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Batman Detective Comics Annual #2

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At a time when police are being targeted for assassination, Gotham’s Finest also face a threat from within, as a shape-changing identity thief has infiltrated the GCPD and threatens to destroy it from within.


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At a time when police are being targeted for assassination, Gotham’s Finest also face a threat from within, as a shape-changing identity thief has infiltrated the GCPD and threatens to destroy it from within.

30 review for Batman Detective Comics Annual #2

  1. 4 out of 5

    Frankh

    I have to say that this has got to be one of my favorite annuals for a Bat-title in New 52 (the other two have to be Peter J. Tomasi's Batman and Robin annuals, of course). I was simply astounded by the focus and scope of the stories herein which has less to do with Batman and more to do with supporting characters. A collaboration by two writers, namely Layman himself and Joshua Williamson, the second annual for Detective Comics delved on the revamped version of the villainess appropriately name I have to say that this has got to be one of my favorite annuals for a Bat-title in New 52 (the other two have to be Peter J. Tomasi's Batman and Robin annuals, of course). I was simply astounded by the focus and scope of the stories herein which has less to do with Batman and more to do with supporting characters. A collaboration by two writers, namely Layman himself and Joshua Williamson, the second annual for Detective Comics delved on the revamped version of the villainess appropriately named Jane Doe, and the underrated Harvey Bullock. This annual issue is composed of three interconnected standalones that are best read during the wee hours (as I did around two in the morning earlier), and preferably in a dark room while lying on the with only a small nightlight near you. It enhanced my experience tenfold, giving me the sudden chills as I perused the pages illustrated wonderfully by artist Scot Eaton. With thirty-seven pages, Layman and Williamson first delivered the intriguing main story entitled Face in the Crowd which follows an unknown female who can perfectly mimic and embody another person, and since her real identity is unknowable at this point due to the multiple identities she inhabited for god-knows how many years, she became officially known as JANE DOE. She is also the closest thing we could have to a shape-shifter for a non-supernatural villain, and she was absolutely spooky as fuck. I know what you're thinking: she's just a knock-off of Clayface--but aside from their shared abilities, they are nothing alike and the distinct difference lies on how Jane Doe uncomfortably, disconcertingly and creepily becomes the person she is imitating that without it she's merely a blank slate and that singularity is what was so freaky about this bitch in the first place. At least Clayface still has a personality for himself, but this Jane Doe is so far gone human comprehension that she's only a real person when she's mimicking another person, and even then it's sickening to watch her in action. Also, unlike Clayface, she doesn't just morph into another human being; she studies their behavior, mannerisms, etc. and then wears their fucking faces after she has skinned them. Jane Doe doesn't have her own skin underneath. She's literally exposed facial flesh! A thing of nightmares, that's what this bitch was, and I couldn't take my eyes off the pages as the story organically unfolded. It was almost hypnotic. Now Batman has a more prominent role in this story (whereas the other two were centered on Jane Doe and Bullock), investigating leads and putting together pieces of this enigmatic criminal. Face in the Crowd is just engrossing; I can literally feel the excitement in my fingertips as I turn the pages. It got under my skin especially after they apprehended Jane Doe at the end and she was taken to Arkham Asylum. The last two stories delved on her and Harvey Bullock (view spoiler)[ whose identity she has stolen for at least a span of weeks or so, AND NOBODY EVEN NOTICED. (hide spoiler)] The Jane Doe story entitled Contained Multitudes was illustrated by Szymon Kudranski and it was seriously horrifying! I can't spoil the story for you so you're going to have to read it. You won't be sorry! Harvey Bullock, This is Your Life was the impressive third arc to end this annual issue. The way this story was crafted has garnered so much potentials for future storylines someday that are told and explored in the same vein. I would definitely like to read more stories with a complex characterization and insightful look on Bullock such as this one. It was even heartbreaking in some places. I would read the fuck out of another Bullock-Jane Doe story. I will be waiting patiently, Layman, but hopefully not for long. I might pick this annual issue again and re-read it with a friend beside me. I was just smitten which is why my rating is going to be a perfect one due to personal taste. RECOMMENDED: 10/10 DO READ MY BATMAN COMICS REVIEWS AT:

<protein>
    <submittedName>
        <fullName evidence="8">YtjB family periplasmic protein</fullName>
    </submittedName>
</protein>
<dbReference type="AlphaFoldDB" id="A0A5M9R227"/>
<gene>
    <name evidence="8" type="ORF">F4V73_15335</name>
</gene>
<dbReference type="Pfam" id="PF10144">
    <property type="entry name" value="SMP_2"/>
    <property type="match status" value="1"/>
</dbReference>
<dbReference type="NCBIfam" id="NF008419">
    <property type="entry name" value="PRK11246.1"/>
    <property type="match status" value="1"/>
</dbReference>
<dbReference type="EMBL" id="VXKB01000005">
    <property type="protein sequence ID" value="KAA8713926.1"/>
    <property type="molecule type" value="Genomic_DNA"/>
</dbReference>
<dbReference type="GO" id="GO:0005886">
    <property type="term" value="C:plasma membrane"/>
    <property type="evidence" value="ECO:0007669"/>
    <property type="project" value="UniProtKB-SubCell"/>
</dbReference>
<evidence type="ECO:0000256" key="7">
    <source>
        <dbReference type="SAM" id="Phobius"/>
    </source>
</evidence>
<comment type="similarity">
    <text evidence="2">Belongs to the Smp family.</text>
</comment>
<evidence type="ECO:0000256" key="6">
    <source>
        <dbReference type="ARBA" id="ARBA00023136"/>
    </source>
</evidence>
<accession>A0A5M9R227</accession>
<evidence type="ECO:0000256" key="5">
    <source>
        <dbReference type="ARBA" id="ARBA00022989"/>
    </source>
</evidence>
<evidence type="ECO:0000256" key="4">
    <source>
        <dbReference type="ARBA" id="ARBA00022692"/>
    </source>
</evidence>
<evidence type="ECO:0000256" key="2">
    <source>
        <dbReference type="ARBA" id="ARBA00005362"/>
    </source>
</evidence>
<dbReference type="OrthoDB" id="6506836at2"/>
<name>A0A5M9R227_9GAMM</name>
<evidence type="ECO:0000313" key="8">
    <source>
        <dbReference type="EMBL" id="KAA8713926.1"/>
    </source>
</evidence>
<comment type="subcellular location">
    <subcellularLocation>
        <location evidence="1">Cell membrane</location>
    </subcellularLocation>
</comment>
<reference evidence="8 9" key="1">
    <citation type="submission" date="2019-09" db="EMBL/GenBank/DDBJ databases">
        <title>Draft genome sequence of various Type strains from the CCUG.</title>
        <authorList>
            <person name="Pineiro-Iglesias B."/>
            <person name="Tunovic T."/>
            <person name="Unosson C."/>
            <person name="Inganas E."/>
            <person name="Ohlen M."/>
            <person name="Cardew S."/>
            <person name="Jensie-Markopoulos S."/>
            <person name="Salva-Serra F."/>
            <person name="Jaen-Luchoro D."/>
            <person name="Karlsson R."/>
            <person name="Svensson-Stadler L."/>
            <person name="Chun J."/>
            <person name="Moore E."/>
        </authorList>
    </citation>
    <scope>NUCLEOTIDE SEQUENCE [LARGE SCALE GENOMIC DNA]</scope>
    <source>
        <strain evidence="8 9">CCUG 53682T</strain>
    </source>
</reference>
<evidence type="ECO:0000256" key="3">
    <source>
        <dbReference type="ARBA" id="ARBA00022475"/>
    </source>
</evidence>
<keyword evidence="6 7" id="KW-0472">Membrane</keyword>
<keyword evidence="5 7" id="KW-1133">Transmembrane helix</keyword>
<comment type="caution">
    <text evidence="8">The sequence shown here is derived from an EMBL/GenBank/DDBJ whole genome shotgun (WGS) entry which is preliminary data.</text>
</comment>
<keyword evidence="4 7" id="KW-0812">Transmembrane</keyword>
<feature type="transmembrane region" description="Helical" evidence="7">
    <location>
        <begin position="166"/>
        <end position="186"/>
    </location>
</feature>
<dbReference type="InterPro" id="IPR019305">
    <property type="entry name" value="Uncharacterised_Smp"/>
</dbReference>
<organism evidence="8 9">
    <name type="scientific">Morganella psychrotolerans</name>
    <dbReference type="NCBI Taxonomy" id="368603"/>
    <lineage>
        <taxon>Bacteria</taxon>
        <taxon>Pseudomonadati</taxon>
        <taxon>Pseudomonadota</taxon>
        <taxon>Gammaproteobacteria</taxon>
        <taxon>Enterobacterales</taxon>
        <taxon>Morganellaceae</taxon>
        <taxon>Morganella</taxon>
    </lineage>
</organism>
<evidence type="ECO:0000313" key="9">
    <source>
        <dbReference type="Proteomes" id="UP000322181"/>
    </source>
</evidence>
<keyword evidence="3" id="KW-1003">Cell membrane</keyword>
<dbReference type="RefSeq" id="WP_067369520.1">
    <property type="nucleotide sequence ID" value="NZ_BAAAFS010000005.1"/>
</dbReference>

2. 5 out of 5

    mike andrews

    Batman and Bullock take down Jane Doe

  3. 4 out of 5

    Jonathan

    I'm not sure why I paid an extra dollar for this. I'm not sure why I paid an extra dollar for this.

  4. 5 out of 5

    Brian Stewart

  5. 5 out of 5

    Kayla Robbins

  6. 5 out of 5

    July

  7. 5 out of 5

    Karen Hoehne

  8. 4 out of 5

    morrigan

  9. 5 out of 5

    Cerrig

  10. 4 out of 5

    Lucie Wednesday

  11. 5 out of 5

    Sabra

  12. 5 out of 5

    Fernando

  13. 5 out of 5

    Ann_Sulu

  14. 5 out of 5

    Marianela

  15. 4 out of 5

    Sage

  16. 5 out of 5

    Fray Parabellum

  17. 4 out of 5

    Marvin

  18. 5 out of 5

    Xaanua

  19. 5 out of 5

    Kiril

  20. 5 out of 5

    Reese Isbell

  21. 5 out of 5

    Potato

  22. 4 out of 5

    Hektor Vokshi

  23. 5 out of 5

    Sean Huze

  24. 5 out of 5

    Alberto

  25. 4 out of 5

    Eric

  26. 5 out of 5

    Ricardo Marzo

  27. 5 out of 5

    Abhinav

  28. 4 out of 5

    Matthew

  29. 4 out of 5

    Philipp

  30. 5 out of 5

    Annie